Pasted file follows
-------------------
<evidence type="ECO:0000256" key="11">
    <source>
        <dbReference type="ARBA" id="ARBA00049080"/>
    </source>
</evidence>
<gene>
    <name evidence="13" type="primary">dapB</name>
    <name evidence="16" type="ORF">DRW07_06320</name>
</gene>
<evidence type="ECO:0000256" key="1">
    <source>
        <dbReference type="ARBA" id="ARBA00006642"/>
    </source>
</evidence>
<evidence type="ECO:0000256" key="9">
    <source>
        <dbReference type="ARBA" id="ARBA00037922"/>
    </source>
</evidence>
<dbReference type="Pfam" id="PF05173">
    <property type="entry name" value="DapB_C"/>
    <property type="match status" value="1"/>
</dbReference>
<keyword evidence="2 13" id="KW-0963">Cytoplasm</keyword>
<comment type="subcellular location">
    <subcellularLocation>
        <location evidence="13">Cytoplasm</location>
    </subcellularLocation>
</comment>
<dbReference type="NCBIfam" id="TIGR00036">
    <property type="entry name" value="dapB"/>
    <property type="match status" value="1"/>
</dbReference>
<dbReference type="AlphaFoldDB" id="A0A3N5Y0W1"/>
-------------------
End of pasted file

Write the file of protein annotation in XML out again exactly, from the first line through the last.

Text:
<evidence type="ECO:0000256" key="11">
    <source>
        <dbReference type="ARBA" id="ARBA00049080"/>
    </source>
</evidence>
<gene>
    <name evidence="13" type="primary">dapB</name>
    <name evidence="16" type="ORF">DRW07_06320</name>
</gene>
<evidence type="ECO:0000256" key="1">
    <source>
        <dbReference type="ARBA" id="ARBA00006642"/>
    </source>
</evidence>
<evidence type="ECO:0000256" key="9">
    <source>
        <dbReference type="ARBA" id="ARBA00037922"/>
    </source>
</evidence>
<dbReference type="Pfam" id="PF05173">
    <property type="entry name" value="DapB_C"/>
    <property type="match status" value="1"/>
</dbReference>
<keyword evidence="2 13" id="KW-0963">Cytoplasm</keyword>
<comment type="subcellular location">
    <subcellularLocation>
        <location evidence="13">Cytoplasm</location>
    </subcellularLocation>
</comment>
<dbReference type="NCBIfam" id="TIGR00036">
    <property type="entry name" value="dapB"/>
    <property type="match status" value="1"/>
</dbReference>
<dbReference type="AlphaFoldDB" id="A0A3N5Y0W1"/>